An electrical malfunction can cause damage or injury via two main ways; it can either cause a short circuit or trigger an electrical fire. Understanding exactly how an electrical malfunction can cause a fire outbreak can help you prevent such fires. Here are three common ways in which electrical fires start:
Arcing describes an electrical phenomenon where an electrical current passes through a nonconductive medium (commonly air). Due to the high resistance of the nonconductive medium (commonly air), the wayward current generates extremely high temperatures – enough to break down the air and ignite nearby materials. Arcing occurs each time two electrical wires are separated by an extremely thin air gap. For example, arcing may occur when an electrical connection loosens and allows two wires to get closer than they normally are.
Every electrical conductor generates heat when electrical current passes through them; this is known as Ohmic heating. The heat produced is generally proportional to the resistance of the wire; this means an increase in resistance increases the amount of heat produced. An electrical fire occurs when the heat produced becomes too much for the conductor to handle or ignites the environment or materials around the conductor.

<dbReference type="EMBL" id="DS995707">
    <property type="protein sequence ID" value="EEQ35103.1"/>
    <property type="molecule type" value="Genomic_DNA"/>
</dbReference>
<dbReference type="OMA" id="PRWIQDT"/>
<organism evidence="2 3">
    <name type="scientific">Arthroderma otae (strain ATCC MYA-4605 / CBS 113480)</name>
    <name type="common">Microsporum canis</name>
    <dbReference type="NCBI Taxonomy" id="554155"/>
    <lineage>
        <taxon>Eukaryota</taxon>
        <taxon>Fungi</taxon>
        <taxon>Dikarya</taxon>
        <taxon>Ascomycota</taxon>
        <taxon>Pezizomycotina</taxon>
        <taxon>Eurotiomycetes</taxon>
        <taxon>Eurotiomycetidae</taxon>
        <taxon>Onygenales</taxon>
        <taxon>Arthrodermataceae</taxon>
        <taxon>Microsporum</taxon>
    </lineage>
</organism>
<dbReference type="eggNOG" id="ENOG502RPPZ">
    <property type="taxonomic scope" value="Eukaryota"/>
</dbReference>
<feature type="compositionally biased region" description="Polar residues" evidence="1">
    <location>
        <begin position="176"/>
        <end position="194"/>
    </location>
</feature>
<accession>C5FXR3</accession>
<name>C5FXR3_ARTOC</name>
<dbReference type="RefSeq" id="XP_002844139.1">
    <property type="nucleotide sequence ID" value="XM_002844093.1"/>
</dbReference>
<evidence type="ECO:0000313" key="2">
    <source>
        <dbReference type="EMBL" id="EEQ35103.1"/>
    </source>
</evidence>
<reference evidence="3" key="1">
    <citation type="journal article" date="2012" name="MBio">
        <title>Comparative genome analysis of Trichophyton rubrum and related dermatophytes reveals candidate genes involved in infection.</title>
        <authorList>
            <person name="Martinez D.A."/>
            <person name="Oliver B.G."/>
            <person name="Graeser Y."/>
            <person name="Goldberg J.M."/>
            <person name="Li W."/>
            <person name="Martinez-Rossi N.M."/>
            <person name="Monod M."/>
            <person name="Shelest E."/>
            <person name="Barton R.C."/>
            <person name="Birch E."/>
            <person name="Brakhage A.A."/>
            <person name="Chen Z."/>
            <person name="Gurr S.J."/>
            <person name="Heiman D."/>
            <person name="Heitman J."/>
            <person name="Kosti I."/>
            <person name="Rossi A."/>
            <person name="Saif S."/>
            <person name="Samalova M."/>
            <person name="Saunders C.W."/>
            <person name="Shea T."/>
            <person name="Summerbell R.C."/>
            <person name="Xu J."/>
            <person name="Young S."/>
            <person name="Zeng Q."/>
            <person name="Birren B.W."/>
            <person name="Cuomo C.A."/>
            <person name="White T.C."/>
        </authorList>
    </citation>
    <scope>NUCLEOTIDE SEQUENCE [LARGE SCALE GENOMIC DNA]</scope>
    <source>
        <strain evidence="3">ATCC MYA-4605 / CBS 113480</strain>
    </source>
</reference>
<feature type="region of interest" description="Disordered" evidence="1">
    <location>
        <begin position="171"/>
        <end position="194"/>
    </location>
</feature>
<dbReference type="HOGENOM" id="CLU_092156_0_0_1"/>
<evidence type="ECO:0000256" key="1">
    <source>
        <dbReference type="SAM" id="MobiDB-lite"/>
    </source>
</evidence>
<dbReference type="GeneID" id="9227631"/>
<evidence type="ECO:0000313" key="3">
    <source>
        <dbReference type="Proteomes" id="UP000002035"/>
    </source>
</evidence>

There are several ways in which the heat produced can become too much for the conductor and its environment. For one, too much heat can be produced when the resistance of an electrical wire increases beyond a certain point. For example, when an electrical wire is nicked or a connection is loose, the current will only be passing through a small portion of the conductor. The reduced diameter (effective) will lead to increased resistance, possibly leading to a fire outbreak. An electrical wire can also be overwhelmed by heat when it is over insulated and the heat it produces cannot be dissipated away; this is what happens when you run an extension cord under the carpet.
Apart from the intrinsic heating of electrical conductors, electrical fires are sometimes traced to external sources of heat. For example, when an insulated electrical conductor is overheated, the insulation breaks down and arcing may occur when the current jumps from the exposed wire to another electrical conductor nearby. This is why it is not advisable to run electrical wires near other sources of heat such as room heaters, fireplaces or engine exhausts.
Hopefully, the knowledge above will help you prevent electrical wires from damaging your household or causing you injuries. If you aren't sure of the state (of safety) of your electrical wiring, consult an electrician to inspect your electrical wiring and help you deal with potential risks.
For more information, talk to a company like DCS Electric.
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